- Regulation for bioengineered food animals would move from the purview of the FDA to the USDA under a proposal announced Monday. USDA put an advanced notice of proposed rulemaking in the Federal Register to solicit input on the plan.
- Under this plan, USDA would consult with FDA on regulation, but USDA would become the agency that both determines whether the genetically modified animals are safe to eat and monitors their meat as part of the food supply. USDA would become responsible for reviewing the safety and efficacy of genetic modification in the animals, their impact on the environment and overall food safety for the bioengineered products. USDA would not regulate genetically modified seafood, which falls under FDA's jurisdiction, and it would not regulate animals that have been bioengineered for medical reasons.
- The proposal is the result of President Donald Trump's directive last year to eliminate regulatory hurdles that stood in the way of barriers to the biotech industry, Agriculture Secretary Sonny Perdue said in a written statement.
Researchers around the world have been working to genetically modify animals to make them better for food. They've aimed to make them grow faster, have more muscle, resist disease or be devoid of allergens. These sound like great advances, but who's eating these animals? The answer: almost nobody.
At the moment, the process of approving genetically modified animals for food in the U.S. is mostly theoretical. Two have been approved — AquAdvantage salmon in 2015 and GalSafe pork earlier this month. But neither of those are on store shelves or restaurant menus yet. As seafood, AquAdvantage salmon falls under the regulatory purview of FDA, so this new regulation would not have impacted it. GalSafe pork was primarily developed for medical purposes, so the regulatory approval pathway for it might have been the same.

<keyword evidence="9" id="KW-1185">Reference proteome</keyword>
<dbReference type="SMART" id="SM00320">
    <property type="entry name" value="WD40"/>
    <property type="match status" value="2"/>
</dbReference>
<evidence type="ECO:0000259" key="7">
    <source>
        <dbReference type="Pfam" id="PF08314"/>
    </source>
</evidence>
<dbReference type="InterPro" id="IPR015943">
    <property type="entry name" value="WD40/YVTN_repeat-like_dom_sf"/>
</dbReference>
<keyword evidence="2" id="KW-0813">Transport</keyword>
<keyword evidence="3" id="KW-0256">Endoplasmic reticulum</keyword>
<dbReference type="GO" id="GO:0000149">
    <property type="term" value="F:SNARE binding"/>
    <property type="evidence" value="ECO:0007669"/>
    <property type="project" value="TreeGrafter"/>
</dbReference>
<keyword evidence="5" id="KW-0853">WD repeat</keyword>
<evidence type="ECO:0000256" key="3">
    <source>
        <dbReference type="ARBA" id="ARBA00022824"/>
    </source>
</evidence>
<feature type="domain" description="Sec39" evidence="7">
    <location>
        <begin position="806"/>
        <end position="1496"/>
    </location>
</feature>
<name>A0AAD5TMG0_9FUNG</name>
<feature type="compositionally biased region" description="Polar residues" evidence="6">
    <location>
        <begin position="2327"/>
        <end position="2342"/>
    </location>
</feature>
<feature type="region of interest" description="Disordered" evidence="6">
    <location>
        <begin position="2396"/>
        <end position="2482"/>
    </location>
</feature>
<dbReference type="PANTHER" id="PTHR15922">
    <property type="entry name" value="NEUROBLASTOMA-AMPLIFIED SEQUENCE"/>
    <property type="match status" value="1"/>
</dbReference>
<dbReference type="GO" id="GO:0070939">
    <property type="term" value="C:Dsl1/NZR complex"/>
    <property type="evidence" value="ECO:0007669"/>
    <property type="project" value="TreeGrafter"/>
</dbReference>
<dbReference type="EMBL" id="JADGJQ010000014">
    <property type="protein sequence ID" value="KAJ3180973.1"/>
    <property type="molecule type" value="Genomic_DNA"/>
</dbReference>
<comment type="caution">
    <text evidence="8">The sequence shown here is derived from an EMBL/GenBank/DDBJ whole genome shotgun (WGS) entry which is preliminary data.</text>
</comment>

Regardless how few GMO food animals have been approved, regulation here has been a bit of a political football. Days before President Barack Obama left office in 2017, proposed regulations were published that required all animals genetically modified for food to be regulated by FDA with the same scrutiny as new drugs. Scientists had mixed responses to the move. Those who worked in the gene editing field were afraid it would squash interest in new research and progress, while others in the social science field applauded taking a more careful approach to a controversial issue.
Farm groups, led by the National Pork Producers Council, started lobbying the Trump administration in 2019 to change the regulatory approach to animals used for meat, right after the president's directive to eliminate hurdles in biotech regulation. The groups wanted to move regulation of bioengineered animals to the purview of USDA. Politico reported that at the time, FDA defended its place in the regulatory framework.
This week's rulemaking seems to reverse that course and would give pork producers and other farm groups exactly what they wanted. A statement on the proposed rulemaking from the NPPC points out that U.S. agriculture has been in a holding pattern for several years. Countries that have been more progressive with biotech regulations — including Canada, China and Brazil — have moved ahead of the U.S. in this area during the last few years, the statement said.
"FDA regulation of gene editing will result in an impractical, lengthy and expensive approval process. Thankfully, that is not the administration’s intended plan," NPPC President Howard "A.V." Roth said in the statement. "This announcement represents a critical milestone to ensuring American agriculture maintains its global competitive edge."
The rulemaking gives 60 days for comments before any regulations change. However, by that time, President-elect Joe Biden will have taken office, and his administration will have say over what happens in terms of biotech regulation. It's not clear if Biden's administration would support making this change in regulatory approval. Since Biden was Obama's vice president, the new administration could withdraw this rulemaking and stop the changes in their tracks.
However, technology in food has come a long way in four years. Today, there is a GMO labeling framework in place — which has been a big part of the delay in getting AquAdvantage salmon to market. Food manufacturers and consumers alike are more aware of the environmental impact of the industry.
As Biden makes slowing climate change a main policy focus, he may look more favorably at changes in food production that could make the same animals produce more meat or grow faster. And cell-based meat, once a wild scientific idea, is now a menu item at a Singapore restaurant. The U.S. has been working to develop its own regulatory framework, and some in the space are hopeful they can gain U.S. approval next year. Regulatory and consumer attitudes have shifted, and this regulation could help this technology move forward.